Cortez Quinn walked into the Twin Rivers Unified School District board room Tuesday night, camera crews chasing behind him, before joining the rest of the school board last night.
Quinn had been on a self-imposed 90-day leave from his board seat since shortly after his arrest Nov. 6 for allegedly accepting illegal loans from a school employee, falsifying a paternity test and using it in court to deny paternity.
The state government code allows a school board member to be absent for only 90 days with the consent of the board. Quinn was almost out of time. His 90 days ends today.
No audience members called for Quinn’s resignation at Tuesday’s meeting. Board members were largely silent as well, prevented by law from discussing or voting on an issue not on the meeting’s agenda.
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Instead, board President Rebecca Sandoval issued a statement at the beginning of the meeting about Quinn’s return.
“There is no place in our district more important than our classrooms, and this board is firmly committed to ensuring that every student at every grade level is on track to graduate college and career-ready,” she read. “That is our focus, and nothing will distract us from our mission.”
The board had passed a resolution in November calling for Quinn to step down. A school board member can’t be forced to step down unless he is convicted of a crime, according to Sacramento County elections officials.
During a break in the meeting, Quinn told reporters he was “looking forward to continuing on the board.”
The district attorney’s case against Quinn is based on DNA collected from a crumpled paper towel that a criminal investigator fished out of a wastebasket after Quinn washed his hands in the bathroom while attending a school board meeting in August.
The arrest on three felony and five misdemeanor charges followed actions that sparked three lawsuits and a $14,000 fine levied against him by the California Fair Political Practices Commission. The commission found that he illegally accepted more than $55,000 in personal loans from a school employee without reporting them on financial disclosure forms.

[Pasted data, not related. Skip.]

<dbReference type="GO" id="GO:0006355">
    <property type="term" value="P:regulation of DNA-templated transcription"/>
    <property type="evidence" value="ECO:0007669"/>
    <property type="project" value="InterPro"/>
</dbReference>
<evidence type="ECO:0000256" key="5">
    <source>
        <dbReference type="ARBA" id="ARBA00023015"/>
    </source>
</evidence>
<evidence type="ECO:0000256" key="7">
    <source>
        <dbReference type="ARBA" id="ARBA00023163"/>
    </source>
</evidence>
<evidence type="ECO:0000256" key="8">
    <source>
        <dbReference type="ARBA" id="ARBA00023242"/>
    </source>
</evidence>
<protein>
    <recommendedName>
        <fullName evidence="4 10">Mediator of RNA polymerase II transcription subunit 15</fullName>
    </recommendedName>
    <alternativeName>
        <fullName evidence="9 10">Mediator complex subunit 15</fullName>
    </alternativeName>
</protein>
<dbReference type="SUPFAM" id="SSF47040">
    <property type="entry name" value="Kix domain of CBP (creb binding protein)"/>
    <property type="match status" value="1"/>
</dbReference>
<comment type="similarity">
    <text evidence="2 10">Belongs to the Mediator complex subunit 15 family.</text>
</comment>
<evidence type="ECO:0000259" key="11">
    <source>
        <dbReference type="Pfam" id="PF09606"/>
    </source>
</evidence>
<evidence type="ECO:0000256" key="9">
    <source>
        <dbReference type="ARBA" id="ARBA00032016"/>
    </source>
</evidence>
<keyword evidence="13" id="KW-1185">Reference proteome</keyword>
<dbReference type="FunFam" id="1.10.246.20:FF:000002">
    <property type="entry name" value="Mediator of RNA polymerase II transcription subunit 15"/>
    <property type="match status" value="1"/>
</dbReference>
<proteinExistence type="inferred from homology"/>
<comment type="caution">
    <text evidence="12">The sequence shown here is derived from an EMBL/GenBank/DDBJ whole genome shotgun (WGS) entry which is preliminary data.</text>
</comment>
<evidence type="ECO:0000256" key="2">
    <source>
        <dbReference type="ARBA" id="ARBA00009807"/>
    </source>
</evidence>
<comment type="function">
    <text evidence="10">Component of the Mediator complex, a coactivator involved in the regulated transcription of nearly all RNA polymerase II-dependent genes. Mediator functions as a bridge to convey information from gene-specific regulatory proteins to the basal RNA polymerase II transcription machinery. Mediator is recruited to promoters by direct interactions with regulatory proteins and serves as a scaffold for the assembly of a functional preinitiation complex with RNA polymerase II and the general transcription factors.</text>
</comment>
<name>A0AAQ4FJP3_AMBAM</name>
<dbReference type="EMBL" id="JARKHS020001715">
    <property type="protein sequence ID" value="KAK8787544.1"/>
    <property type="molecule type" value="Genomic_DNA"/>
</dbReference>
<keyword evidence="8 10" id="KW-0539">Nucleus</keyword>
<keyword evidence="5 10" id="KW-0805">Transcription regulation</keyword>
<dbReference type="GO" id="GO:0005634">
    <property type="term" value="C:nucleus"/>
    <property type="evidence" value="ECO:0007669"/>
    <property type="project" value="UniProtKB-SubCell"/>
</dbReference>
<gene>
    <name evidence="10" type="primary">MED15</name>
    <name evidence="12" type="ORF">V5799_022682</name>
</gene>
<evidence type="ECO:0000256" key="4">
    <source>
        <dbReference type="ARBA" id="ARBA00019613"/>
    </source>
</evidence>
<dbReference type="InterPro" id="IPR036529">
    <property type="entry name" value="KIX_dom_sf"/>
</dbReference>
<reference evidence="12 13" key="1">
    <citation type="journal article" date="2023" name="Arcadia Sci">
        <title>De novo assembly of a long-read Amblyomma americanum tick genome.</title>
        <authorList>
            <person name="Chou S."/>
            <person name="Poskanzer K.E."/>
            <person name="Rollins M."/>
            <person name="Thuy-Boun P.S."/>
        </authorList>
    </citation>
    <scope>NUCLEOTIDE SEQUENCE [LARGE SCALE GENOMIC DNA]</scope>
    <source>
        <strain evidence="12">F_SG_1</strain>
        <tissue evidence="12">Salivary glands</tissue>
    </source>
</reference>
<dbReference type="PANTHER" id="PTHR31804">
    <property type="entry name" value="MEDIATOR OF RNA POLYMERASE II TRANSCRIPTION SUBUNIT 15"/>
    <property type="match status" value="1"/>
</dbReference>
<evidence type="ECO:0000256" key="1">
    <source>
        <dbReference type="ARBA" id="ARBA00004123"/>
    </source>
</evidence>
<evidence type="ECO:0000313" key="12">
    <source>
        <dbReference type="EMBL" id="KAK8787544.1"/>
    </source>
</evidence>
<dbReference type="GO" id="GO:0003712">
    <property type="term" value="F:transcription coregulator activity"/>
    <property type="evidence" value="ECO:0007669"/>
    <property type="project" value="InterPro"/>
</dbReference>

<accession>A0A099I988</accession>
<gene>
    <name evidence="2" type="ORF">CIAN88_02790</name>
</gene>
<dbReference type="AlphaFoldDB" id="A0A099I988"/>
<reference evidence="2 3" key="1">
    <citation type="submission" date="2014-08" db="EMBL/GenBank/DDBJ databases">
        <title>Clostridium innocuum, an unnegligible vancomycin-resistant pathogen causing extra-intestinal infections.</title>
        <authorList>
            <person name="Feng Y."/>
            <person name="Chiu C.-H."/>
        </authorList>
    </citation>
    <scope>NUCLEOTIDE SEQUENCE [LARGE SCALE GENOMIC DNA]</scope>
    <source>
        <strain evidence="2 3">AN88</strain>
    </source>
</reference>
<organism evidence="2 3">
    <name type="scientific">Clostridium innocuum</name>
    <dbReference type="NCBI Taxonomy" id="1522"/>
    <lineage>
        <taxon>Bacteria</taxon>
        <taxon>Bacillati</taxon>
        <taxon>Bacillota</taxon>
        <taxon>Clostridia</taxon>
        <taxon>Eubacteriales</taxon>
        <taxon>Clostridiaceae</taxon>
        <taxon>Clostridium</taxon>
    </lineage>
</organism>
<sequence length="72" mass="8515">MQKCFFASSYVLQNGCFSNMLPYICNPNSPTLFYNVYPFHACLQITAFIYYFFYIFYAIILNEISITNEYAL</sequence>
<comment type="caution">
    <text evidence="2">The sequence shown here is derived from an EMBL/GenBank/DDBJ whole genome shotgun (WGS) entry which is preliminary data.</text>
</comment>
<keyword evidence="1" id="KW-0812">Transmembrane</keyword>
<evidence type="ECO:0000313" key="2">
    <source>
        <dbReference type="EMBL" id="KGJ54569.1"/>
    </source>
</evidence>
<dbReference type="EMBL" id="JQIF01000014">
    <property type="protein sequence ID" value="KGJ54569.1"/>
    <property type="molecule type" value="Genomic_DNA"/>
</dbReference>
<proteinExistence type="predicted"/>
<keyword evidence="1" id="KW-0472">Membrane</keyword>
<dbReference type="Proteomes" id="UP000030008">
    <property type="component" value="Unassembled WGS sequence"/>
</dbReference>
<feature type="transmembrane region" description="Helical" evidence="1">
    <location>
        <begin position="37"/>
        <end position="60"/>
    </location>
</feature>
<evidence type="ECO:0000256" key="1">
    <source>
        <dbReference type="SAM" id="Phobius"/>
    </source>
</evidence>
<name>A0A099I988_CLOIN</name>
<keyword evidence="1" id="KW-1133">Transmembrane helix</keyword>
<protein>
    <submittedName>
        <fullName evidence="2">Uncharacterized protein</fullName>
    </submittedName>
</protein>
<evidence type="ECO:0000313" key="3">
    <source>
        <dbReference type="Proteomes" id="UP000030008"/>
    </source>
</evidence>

The district’s teachers union paid $7,000 of the fine, but Quinn has failed to pay the balance, according to the FPPC. The state agency plans to ask the court to allow them to begin collections against Quinn that could include property liens, tax intercepts and wage garnishments.
Sandoval in April called for a censure of Quinn and for his removal as school board president, but was unable to garner enough support from the rest of the board. Censure is not a possibility now, because school board bylaws say the board can’t censure members while criminal charges are pending against them.
“We have to let due process take its course,” Sandoval said Tuesday.
Quinn was board president in 2012-13. He earns $750 a month as a trustee. He worked as a longtime aide to Assemblyman Roger Dickinson, D-Sacramento, in the Legislature and the Sacramento County Board of Supervisors. They parted ways in 2012 under a “mutual agreement” as Quinn was being investigated by the state Fair Political Practices Commission.
Quinn has yet to enter a plea in his case. A settlement hearing has been scheduled for Feb. 27 to see if there is potential to resolve the case, according to the District Attorney’s Office.
If convicted, Quinn faces a maximum of 12 years in prison on the 13 felony offenses and six months in the county jail for each of five misdemeanors.